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This should be a wiki (if someone knowledgeable could edit it into being one please!) to provide both high and popular culture references that have actually been brought up by delegates in meetings, maybe divided by language. Too often these references arise, and we are blindsided, even if we are well-versed in popular and high culture of our languages. And these are some of the hardest things to interpret, as they are so well-known in one culture that they seem not to need explanation, until we have to interpret them.

Just as an aside, unlike on "Desert Island Disks" (my first cultural reference, and yes, it was brought up in a meeting), quotes from Shakespeare and the Bible are too obvious to mention...

This question is marked "community wiki".

asked 01 Nov '15, 17:03

JuliaP's gravatar image


This is a bit of an infinite list isn't Julia? I mean cultural references!! Big list! It's just everything. I think a wiki would have to distinguish between deliberate and unintentional references - biblical and Shakespearean linguistic influences are most often accidental, they're just part of the lingo. And also limit itself only examples we've actually heard. And perhaps one wiki per language!

(03 Nov '15, 04:56) Andy

Possibly, but I have seen in some intl organizations that they have ways of sharing among their interpreters those surprising things that could trip up people in other meetings. It is true that sharing might be more appropriate in a more restricted setting, where several interpreters rotate through the same committees with the same in jokes. But anything I mentioned in my list (plus Desert Island Discs) was heard more than once, in more than one venue, and colleagues have asked me for information on them. So why not share things that come up?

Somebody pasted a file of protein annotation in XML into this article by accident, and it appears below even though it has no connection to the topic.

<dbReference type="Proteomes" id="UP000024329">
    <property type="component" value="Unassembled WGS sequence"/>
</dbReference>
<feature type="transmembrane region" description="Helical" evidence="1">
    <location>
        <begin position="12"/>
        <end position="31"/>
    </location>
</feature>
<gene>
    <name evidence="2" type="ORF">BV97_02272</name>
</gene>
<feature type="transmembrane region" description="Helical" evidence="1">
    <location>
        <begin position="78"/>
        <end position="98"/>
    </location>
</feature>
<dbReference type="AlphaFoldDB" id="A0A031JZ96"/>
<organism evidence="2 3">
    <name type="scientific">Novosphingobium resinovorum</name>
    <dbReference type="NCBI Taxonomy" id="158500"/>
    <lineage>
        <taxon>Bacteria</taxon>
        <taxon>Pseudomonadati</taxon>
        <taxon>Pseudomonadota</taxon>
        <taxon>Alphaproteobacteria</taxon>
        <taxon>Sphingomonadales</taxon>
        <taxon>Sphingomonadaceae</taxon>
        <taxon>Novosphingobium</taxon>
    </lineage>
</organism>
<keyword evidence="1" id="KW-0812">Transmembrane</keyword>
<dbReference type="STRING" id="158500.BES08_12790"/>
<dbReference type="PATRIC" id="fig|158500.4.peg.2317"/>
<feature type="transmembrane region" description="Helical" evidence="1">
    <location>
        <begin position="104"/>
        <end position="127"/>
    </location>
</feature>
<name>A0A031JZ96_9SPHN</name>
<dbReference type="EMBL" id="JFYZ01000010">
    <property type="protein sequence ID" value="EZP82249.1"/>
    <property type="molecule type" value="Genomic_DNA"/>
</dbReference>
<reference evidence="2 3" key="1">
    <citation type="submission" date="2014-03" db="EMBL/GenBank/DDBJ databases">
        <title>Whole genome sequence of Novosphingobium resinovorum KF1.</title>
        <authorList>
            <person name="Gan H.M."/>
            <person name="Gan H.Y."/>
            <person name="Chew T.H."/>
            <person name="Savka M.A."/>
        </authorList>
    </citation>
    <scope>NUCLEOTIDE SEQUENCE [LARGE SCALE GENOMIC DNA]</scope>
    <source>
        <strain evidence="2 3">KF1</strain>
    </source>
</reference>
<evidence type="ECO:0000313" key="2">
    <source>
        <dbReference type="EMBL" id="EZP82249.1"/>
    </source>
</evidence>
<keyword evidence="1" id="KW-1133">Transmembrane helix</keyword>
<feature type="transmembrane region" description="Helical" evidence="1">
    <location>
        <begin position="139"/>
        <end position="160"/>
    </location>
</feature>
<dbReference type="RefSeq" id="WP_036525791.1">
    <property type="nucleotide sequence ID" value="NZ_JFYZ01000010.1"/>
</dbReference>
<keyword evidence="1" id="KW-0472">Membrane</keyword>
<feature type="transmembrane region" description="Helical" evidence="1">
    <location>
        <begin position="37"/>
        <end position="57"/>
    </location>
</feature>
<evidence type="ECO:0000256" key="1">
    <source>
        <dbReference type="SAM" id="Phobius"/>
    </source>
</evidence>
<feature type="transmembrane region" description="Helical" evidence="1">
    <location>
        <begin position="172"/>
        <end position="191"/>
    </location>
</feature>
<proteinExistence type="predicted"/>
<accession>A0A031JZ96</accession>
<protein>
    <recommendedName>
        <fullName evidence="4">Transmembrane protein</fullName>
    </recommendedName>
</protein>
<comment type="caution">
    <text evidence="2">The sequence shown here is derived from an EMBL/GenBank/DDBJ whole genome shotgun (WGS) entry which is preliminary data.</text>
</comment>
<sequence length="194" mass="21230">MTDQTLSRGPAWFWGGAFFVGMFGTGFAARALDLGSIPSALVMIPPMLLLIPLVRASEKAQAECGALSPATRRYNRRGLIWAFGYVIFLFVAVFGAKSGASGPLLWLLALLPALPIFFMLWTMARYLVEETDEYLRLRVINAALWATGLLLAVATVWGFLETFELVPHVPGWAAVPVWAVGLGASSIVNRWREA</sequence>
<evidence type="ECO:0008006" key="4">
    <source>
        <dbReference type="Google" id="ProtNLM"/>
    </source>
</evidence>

(03 Nov '15, 05:21) JuliaP

No, absolutely, why not. I've added a few myself.

(04 Nov '15, 04:05) Andy

I see most of what you've posted can be found in an idiom or phrase dictionary. A linguist out there might have done this already, but it may be profitable to generate a computer-based list of idiom and phrases. I do know the frequency of commonly used idioms and phrases has been analyzed in Mandarin, and if English uses a similar number of phrases, would have somewhere around 5,000 to 6,000 idioms and phrases being used at the delegate level (believe it... Li Keqiang likes to say 壮士断腕), even if an average person uses no more than 300-400. That's a lot of idioms and phrases to enter!

It shouldn't be very difficult from a technical standpoint to generate a list of the most common phrases and idioms and convert it to wikipedia format. I believe BYU already has the software to do the analysis, and all you'd need from there is the database files for the several major dictionaries of idioms and phrases. It would probably be easier than thinking up and manually entering the thousands of common idioms and phrases.

This is a fantastic idea and I bet you'd find a lot of people in the community interested in building a good resource. In fact it's such a good idea I'm stumped at why none of the specialists in this field have thought of doing this for English.

(10 Jan '16, 22:59) Adrian Lee D...

Hi Adrian - it sounds like a great idea, why not do it? This particular wiki isn't a list of idioms, though, but actual phrases, idioms and cultural references that have been said by delegates during meetings, that in many cases have not been understood by interpreters. We haven't had any in other languages added yet, but they could be.

(11 Jan '16, 05:56) JuliaP

I agree that they're not necessarily idioms - I am mainly trying to say that the phrases, idioms, and cultural references you are referring to have all been catalogued and added to some sort of dictionary, often erroneously under the heading of 'idiom', and if not, in a strange source like urban dictionary. The work has already been done and the resources are already there, but it's big data right now, too unwieldy to make use of. But with a few parameters, the right resources, and some tweaking, the useful data could be pulled out and put in useful format.